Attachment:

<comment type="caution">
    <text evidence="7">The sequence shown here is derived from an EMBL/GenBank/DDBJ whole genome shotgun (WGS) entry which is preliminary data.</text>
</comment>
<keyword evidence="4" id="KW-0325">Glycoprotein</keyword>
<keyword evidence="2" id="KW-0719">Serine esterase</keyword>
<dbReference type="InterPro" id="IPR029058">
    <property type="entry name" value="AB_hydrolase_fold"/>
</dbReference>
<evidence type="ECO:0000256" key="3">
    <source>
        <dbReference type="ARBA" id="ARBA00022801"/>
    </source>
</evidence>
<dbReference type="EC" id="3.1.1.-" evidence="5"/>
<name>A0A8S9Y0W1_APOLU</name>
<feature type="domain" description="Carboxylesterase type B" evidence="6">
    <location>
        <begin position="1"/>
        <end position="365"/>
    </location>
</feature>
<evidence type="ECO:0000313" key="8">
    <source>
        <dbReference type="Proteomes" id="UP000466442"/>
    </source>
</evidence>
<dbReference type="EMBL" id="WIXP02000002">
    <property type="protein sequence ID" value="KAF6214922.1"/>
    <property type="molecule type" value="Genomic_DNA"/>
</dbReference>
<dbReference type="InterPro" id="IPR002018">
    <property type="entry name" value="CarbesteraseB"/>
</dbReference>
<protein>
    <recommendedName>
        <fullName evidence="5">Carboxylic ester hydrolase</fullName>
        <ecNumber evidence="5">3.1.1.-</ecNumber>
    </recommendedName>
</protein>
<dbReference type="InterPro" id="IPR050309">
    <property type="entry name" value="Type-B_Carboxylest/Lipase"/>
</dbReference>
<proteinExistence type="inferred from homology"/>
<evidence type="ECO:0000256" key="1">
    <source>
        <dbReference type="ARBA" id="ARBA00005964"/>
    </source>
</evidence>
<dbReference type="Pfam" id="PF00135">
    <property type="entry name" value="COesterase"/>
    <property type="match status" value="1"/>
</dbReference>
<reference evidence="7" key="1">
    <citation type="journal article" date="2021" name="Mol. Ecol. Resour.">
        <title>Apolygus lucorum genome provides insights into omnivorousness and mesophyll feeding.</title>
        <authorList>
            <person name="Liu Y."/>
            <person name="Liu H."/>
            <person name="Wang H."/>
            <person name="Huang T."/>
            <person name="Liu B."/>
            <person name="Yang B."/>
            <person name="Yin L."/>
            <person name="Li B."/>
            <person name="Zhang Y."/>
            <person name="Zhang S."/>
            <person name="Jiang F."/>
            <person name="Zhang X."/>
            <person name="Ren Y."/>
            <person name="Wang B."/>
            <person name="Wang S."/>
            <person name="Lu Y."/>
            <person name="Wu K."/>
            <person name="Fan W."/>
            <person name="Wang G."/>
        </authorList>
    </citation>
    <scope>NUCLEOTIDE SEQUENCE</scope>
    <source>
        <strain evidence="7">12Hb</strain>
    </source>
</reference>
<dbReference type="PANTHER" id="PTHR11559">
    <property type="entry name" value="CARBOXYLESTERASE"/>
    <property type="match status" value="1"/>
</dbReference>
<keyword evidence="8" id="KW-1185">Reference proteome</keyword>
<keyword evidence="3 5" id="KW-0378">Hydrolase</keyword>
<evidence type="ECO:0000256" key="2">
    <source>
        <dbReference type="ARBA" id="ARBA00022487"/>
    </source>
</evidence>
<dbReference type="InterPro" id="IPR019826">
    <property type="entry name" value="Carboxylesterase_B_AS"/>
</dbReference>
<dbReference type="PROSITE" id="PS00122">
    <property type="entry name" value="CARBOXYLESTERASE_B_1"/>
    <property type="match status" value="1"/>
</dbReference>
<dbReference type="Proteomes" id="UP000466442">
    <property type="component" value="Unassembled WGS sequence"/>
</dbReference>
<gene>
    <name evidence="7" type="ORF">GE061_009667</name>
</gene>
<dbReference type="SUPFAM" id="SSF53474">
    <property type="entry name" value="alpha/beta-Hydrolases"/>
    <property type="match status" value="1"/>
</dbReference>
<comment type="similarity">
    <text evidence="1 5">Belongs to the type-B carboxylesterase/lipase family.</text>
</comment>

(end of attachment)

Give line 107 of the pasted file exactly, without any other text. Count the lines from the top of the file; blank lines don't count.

<dbReference type="SUPFAM" id="SSF53474">